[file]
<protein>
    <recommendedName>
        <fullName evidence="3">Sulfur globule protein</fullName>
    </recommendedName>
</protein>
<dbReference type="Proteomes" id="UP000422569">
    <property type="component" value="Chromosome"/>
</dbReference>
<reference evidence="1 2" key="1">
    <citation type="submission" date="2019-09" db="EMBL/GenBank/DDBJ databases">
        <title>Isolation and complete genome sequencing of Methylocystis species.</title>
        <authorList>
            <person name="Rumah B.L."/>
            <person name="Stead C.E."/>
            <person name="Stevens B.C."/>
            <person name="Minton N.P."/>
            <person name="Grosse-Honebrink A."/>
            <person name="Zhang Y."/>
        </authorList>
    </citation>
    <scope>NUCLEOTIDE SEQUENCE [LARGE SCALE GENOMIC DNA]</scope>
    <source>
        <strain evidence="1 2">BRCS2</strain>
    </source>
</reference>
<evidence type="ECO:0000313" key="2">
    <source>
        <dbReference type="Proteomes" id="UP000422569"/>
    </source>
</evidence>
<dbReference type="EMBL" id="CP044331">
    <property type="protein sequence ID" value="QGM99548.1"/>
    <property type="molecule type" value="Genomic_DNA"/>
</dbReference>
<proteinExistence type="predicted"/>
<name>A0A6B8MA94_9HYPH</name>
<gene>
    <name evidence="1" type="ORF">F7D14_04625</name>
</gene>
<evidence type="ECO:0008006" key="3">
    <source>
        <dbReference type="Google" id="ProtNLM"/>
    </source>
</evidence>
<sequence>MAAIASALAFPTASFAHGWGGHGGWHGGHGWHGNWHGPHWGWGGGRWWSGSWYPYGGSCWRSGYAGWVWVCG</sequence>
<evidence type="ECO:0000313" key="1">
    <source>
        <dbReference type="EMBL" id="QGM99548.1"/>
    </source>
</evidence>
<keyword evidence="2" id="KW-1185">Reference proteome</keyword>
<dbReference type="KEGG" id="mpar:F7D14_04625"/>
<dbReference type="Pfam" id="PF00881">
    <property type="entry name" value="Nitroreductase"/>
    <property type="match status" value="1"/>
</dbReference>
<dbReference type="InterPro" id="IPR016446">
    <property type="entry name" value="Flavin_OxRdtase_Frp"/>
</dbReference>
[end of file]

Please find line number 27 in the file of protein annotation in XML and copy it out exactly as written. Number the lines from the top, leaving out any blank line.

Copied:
    <source>